In the meantime, on 18 June 2003, the Prešov District Court delivered a judgment ordering the hospital to permit the plaintiffs and their authorised representative to consult their medical records and to make handwritten excerpts thereof. The relevant part of the judgment became final on 15 August 2003 and enforceable on 19 August 2003.

With reference to section 16(6) of the Health Care Act 1994 the District Court dismissed the request to photocopy the medical documents. The court noted that the records were owned by the medical institutions concerned and that such a restriction was justified with a view to preventing their abuse. It was not contrary to the plaintiffs’ rights and freedoms guaranteed by the Convention. The applicants appealed against that part of the judgment.

On 17 February 2004 the Regional Court in Prešov upheld the first-instance decision, according to which the applicants were not entitled to make photocopies of their medical files. The Regional Court dismissed the applicants’ argument that such a refusal violated the principle of equality of arms. It held, in particular, that under the relevant law the medical institutions were obliged to submit the required information to, inter alia, the courts, for example in the context of civil proceedings concerning a patient’s claim for damages. There existed no indication that the applicants’ right to have their possible claim for damages determined in accordance with the requirements of Article 6 § 1 of the Convention had been jeopardised.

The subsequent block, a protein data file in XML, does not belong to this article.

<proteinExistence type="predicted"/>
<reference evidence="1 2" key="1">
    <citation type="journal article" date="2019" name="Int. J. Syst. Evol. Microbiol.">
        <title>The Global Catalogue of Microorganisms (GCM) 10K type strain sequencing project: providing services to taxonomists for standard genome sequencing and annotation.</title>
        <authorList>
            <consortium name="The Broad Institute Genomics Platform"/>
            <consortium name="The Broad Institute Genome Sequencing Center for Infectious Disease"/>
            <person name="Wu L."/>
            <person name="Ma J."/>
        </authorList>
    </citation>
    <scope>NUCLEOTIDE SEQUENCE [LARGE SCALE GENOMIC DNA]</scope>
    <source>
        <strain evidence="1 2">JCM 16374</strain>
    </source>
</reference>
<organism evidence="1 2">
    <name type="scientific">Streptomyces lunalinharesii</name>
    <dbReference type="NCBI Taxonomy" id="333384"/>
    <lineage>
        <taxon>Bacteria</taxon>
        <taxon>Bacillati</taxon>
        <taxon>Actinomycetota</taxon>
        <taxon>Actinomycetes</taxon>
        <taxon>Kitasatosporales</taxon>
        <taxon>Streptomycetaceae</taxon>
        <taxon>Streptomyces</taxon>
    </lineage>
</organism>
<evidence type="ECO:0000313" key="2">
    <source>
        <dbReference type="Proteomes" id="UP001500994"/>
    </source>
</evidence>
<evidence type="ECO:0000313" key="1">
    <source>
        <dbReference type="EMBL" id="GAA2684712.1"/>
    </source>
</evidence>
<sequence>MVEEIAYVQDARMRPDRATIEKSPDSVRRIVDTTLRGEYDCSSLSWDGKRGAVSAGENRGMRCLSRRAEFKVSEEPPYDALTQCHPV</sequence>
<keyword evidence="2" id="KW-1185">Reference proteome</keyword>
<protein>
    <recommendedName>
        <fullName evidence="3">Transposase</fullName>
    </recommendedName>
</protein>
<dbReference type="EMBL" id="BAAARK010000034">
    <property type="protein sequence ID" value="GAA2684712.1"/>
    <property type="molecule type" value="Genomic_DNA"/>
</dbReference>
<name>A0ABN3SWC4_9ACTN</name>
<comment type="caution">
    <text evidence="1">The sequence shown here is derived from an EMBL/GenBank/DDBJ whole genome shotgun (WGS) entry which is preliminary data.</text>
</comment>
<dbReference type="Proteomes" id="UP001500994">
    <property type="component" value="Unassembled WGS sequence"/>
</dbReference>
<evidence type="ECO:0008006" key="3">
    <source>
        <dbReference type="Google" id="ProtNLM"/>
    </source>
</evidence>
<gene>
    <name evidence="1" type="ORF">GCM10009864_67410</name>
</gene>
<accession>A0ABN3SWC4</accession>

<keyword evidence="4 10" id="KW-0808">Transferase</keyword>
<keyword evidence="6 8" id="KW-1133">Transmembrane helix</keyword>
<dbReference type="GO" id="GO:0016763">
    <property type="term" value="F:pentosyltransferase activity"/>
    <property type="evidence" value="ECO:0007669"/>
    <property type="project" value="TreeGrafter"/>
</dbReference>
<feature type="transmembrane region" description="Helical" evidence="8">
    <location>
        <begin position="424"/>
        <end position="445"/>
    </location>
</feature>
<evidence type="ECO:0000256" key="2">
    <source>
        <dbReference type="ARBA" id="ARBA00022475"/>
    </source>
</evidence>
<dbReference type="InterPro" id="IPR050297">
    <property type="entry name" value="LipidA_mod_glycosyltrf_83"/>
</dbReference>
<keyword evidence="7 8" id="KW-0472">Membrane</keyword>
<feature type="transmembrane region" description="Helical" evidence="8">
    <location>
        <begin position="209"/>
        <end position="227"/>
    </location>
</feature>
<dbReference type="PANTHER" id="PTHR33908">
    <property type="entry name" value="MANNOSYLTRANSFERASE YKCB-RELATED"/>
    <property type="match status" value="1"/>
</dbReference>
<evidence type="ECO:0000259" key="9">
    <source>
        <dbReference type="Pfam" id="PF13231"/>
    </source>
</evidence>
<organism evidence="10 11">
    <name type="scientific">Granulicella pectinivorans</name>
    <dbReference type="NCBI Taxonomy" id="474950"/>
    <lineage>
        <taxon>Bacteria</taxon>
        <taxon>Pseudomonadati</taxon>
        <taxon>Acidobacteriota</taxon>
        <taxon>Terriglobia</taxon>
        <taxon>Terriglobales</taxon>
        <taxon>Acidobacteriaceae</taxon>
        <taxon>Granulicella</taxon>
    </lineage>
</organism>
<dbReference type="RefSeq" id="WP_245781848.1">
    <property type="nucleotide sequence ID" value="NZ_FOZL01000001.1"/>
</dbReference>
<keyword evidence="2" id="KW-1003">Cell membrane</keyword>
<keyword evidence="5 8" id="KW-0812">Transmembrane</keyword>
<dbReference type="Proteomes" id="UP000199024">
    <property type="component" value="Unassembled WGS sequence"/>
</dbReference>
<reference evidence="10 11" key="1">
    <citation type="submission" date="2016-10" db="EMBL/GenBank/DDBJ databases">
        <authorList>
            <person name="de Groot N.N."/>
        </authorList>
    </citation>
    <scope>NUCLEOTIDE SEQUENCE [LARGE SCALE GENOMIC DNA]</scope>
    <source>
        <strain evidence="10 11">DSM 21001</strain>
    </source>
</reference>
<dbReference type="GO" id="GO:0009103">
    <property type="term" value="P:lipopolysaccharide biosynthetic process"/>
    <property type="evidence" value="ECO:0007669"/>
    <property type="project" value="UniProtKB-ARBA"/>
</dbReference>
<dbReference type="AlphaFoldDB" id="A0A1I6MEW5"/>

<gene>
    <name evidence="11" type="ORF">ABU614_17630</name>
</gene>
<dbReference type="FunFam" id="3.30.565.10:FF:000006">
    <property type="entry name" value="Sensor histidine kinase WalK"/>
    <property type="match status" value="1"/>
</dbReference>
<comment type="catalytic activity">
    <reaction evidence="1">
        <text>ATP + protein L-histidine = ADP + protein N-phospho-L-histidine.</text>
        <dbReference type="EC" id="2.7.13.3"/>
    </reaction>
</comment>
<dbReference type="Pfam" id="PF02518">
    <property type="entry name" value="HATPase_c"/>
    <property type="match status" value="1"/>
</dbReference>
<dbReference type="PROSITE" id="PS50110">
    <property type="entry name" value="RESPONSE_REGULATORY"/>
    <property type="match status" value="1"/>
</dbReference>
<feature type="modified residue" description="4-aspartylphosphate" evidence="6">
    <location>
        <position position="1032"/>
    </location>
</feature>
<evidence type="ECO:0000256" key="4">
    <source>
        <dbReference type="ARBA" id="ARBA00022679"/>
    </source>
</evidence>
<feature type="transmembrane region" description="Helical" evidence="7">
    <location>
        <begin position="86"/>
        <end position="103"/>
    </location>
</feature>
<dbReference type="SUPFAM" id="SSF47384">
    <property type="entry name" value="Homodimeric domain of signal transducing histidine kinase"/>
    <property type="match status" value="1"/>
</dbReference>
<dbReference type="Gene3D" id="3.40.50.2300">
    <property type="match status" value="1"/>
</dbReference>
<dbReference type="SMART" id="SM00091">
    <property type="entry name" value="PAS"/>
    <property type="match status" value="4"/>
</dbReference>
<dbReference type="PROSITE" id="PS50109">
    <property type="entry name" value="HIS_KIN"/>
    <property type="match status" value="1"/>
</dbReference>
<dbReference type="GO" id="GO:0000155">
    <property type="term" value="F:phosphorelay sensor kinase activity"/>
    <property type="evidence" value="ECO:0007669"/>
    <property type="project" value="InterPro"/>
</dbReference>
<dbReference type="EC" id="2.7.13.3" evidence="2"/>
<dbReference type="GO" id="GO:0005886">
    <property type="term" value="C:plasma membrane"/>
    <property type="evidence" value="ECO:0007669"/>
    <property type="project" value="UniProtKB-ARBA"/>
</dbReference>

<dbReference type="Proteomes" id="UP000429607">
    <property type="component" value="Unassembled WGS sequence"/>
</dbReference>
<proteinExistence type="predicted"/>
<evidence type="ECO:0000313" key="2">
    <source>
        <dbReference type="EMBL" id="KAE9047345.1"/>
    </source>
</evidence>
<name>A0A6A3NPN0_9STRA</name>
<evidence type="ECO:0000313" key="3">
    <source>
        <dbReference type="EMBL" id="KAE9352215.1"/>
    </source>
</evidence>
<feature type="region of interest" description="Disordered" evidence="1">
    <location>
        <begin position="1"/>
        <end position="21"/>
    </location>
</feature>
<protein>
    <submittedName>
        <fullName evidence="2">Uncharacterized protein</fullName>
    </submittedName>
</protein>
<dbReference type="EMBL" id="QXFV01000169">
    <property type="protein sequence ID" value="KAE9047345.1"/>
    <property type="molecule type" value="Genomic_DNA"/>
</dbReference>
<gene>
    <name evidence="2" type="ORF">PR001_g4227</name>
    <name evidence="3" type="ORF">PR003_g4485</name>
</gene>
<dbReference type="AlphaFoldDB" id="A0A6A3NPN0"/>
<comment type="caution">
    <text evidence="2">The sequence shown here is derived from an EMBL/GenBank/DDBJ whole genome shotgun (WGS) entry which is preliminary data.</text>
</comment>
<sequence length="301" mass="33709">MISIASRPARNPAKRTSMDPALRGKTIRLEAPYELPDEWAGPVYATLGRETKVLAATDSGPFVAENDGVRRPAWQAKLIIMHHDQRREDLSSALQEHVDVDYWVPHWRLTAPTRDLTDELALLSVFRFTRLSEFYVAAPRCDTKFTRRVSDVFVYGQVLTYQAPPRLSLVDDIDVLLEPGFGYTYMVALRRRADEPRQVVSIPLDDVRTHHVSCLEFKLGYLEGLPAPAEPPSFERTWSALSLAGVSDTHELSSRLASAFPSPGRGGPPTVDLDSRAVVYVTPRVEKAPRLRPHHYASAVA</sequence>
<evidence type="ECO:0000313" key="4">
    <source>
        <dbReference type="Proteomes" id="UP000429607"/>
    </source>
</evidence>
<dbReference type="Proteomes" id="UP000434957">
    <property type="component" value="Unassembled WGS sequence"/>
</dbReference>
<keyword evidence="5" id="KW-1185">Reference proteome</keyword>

(b)  Action against the Health Care Centre in Krompachy

H.M. and V.Ž., the two remaining applicants, brought an identical action against the Health Care Centre (Nemocnica s poliklinikou) in Krompachy (“the Krompachy Hospital”) on 13 January 2003.

On 16 July 2003 the District Court in Spišská Nová Ves ordered the defendant to allow the applicants’ representative to consult their medical records and to make excerpts thereof. It dismissed the claim concerning the photocopying of the medical documents. The court referred to section 16(6) of the Health Care Act 1994 and noted that even courts or other authorities were not entitled to receive photocopies of medical records. Such a restriction was necessary in order to prevent abuse of personal data contained therein.

The applicants appealed against the decision concerning the photocopying of documents. They relied on Articles 6 and 8 of the Convention and argued that, unlike public authorities and the medical institutions concerned, they had only limited access to their medical records, which meant that they were restricted in assessing the position in their cases and in bringing an appropriate action for damages.